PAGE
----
May 26, 2015 vase 045

~

Please remember to visit Cathy, at Rambling in the Garden, who sponsors “In A Vase On Monday” each week.  I appreciate her tireless inspiration to cut and arrange home grown flowers, and to encourage other garden bloggers to do the same.   This week she has created a stunning arrangement she calls, “Storm in a Teacup.”  You’ll find many links to other gardeners’ blogs in her comments.

~

May 26, 2015 vase 035

~

And remember, you can enjoy beautiful foliage in your vase while it roots.  Just as our gardens find their structure in foliage and accents in flowers; so our arrangements may, as well.

We enjoy both the pleasure of its beauty and the gift of a new plant when we eventually take it all apart.  It is sort of like eating your cake, and having it, too .

~

May 26, 2015 vase 041

~

Woodland Gnome 2015

Switching It Up

This planting needs

This planting needs some  ‘switching up’ to renew it for summer.  I went to work last night removing all of the plants and finding new spots for them to grow.

~

When the weather finally warms up, late April or early May, those winter and early spring pots we planted so lovingly last autumn just don’t look so good anymore.

Between plants which never quite recovered from winter’s bite, and early season annuals gasping in the heat; there comes a day when you really look at a pot and say to yourself, “Enough! Time for a change.”

~

"Enough!"  Monday afternoon this poor planting looked ragged enough I was determined to change it out.

“Enough!” Monday afternoon this poor planting looked so ragged I was determined to switch it out for something fresh.

~

That day was yesterday for the large hypertufa tub installed on the ‘pedastal’ in our ‘stump garden’ last spring.

I like the idea of ‘four season’ pots which drift from season to season in the garden with only minor adjustments.  While that is an nice idea, it doesn’t always work out as planned.

The original Dusty Miller planted in this pot last spring lived, but was seriously burned by the cold.  I’ve moved it out of the pot now to a less conspicuous place in the garden where it can continue growing.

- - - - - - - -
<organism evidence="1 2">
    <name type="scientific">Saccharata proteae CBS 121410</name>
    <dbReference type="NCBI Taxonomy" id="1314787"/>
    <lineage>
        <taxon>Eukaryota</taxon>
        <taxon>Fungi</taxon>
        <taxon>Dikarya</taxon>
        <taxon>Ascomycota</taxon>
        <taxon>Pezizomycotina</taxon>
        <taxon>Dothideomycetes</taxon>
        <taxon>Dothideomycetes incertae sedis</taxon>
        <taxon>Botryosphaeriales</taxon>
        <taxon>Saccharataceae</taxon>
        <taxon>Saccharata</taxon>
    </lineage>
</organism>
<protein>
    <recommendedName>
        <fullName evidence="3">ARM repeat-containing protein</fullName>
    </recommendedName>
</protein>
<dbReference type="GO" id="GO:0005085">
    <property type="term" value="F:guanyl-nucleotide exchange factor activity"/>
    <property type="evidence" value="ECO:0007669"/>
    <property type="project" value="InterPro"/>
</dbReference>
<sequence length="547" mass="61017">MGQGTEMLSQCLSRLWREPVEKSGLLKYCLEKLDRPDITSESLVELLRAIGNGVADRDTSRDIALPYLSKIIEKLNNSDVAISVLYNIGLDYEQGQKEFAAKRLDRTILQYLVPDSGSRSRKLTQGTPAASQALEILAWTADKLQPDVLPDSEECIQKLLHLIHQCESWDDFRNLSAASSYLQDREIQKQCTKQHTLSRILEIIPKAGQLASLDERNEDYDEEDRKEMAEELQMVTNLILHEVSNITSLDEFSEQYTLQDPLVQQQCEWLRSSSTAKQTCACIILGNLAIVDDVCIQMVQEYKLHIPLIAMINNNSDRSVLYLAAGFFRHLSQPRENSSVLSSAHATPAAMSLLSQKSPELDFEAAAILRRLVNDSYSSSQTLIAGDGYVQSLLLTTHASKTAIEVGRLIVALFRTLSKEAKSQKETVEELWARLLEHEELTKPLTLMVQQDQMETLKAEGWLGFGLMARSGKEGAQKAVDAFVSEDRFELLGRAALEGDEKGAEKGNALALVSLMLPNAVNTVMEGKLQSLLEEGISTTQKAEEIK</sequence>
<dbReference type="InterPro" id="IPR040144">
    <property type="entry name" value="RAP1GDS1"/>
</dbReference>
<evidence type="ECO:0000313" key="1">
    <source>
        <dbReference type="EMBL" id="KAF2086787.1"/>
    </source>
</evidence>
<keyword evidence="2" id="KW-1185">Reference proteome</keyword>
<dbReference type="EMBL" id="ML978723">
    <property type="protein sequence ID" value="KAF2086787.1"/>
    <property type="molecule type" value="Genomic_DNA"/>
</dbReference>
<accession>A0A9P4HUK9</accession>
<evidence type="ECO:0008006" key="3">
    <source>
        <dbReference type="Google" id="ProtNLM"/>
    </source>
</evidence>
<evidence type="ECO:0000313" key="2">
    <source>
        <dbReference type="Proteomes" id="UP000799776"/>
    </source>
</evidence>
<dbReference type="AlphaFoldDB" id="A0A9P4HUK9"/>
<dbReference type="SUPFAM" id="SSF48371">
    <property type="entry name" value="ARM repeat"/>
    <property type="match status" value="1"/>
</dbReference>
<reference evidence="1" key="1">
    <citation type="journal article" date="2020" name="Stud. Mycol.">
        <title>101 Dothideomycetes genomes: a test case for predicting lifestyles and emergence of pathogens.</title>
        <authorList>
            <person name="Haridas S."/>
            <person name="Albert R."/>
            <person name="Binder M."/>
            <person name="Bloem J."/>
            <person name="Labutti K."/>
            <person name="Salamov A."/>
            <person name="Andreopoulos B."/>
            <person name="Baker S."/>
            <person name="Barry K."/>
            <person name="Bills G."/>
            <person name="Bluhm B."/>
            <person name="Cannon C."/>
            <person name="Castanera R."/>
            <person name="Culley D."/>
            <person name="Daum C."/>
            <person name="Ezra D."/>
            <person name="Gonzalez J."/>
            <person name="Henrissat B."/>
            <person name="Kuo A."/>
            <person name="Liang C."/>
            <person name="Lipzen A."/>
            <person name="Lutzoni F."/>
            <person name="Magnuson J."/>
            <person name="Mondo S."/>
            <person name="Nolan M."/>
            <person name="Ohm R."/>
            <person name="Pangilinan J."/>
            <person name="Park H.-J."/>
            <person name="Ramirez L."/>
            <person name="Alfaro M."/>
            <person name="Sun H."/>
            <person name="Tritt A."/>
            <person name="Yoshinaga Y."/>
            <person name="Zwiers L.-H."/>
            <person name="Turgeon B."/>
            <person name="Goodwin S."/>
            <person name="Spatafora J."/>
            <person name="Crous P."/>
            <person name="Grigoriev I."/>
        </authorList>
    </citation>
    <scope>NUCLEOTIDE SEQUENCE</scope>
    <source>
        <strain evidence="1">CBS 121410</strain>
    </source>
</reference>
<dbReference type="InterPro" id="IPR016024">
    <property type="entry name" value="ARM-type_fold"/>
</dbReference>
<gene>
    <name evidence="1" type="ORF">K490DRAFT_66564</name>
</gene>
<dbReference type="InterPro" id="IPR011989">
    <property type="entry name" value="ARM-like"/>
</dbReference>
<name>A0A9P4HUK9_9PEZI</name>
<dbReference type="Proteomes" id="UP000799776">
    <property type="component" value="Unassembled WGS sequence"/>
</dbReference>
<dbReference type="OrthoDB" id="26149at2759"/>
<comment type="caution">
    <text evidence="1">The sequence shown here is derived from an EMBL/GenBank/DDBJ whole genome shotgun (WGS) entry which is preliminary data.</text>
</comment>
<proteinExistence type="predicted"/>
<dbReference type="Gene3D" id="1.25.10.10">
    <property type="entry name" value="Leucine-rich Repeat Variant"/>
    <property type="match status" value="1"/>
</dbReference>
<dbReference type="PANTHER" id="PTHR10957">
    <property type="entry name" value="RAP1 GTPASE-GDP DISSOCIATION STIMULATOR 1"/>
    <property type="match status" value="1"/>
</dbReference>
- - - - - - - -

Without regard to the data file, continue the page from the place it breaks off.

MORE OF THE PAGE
The Violas, still blooming, will not last much longer in full sun.  They have been moved to a bed in partial shade.  The snaps could have grown on here for quite a while.  Planted a few months ago in earliest spring, they often make it through our winters.  I’ve moved them to a bed in full sun where they should perform well this summer.

After a full year of watching this pot, I decided to populate it with plants which thrive in hot and often dry conditions.  I want a large and showy display which won’t need regular care of any sort to continue looking great.  Mission impossible?

~

May 25, 2013, before the Brugmansia gained much height.

May 25, 2014, before the Brugmansia gained much height.

~

The original planting last summer included Coleus, Dusty Miller, a Brugmansia, some golden Sedum and Creeping Jenny.  I expected the Brugmansia to grow several feet and bloom with huge pendulous flowers in late summer.

~

July 18, 2014

July 18, 2014

~

Although it grew, it never performed as expected.  Everything else in the pot looked great all summer, but required nearly daily watering to avoid the late afternoon wilts.

So I’ve chosen a new group of plants this summer in hopes of an even more vibrant display, even on those days when I don’t have the opportunity to water this trough.

~

May 5, 2015 garden 002

~

The headliner is a pink Mulla Mulla, Ptilotus exaltatus ‘Joey,’ which will grow to 15″ in full sun.  This tender perennial (Zone 9) loves neutral to chalky soil with sharp drainage.  Beside the Mulla Mulla grows a very large leaved variety of culinary Sage.  Sage thrives in full sun and well drained, even rocky soil.

There is a very subdued palette of color in the pot this year, moderated by two fresh new Dusty Miller plants.  Only a recent fan of Dusty Miller, I like the lacy texture of their leaves and their ability to withstand drought and sun.  I expect texture and scale to make this planting interesting as the season unfolds.

~

This heat tolerant Verbena will fill an area almost two feet in diameter.

This heat tolerant Verbena will fill an area almost two feet in diameter.

~

The only concession to soft trailing flowers comes from the Lanai Twister Purple Improved Verbena draping over one end of the pot.  I hope it will spread to soften the entire top of the ‘pedestal.’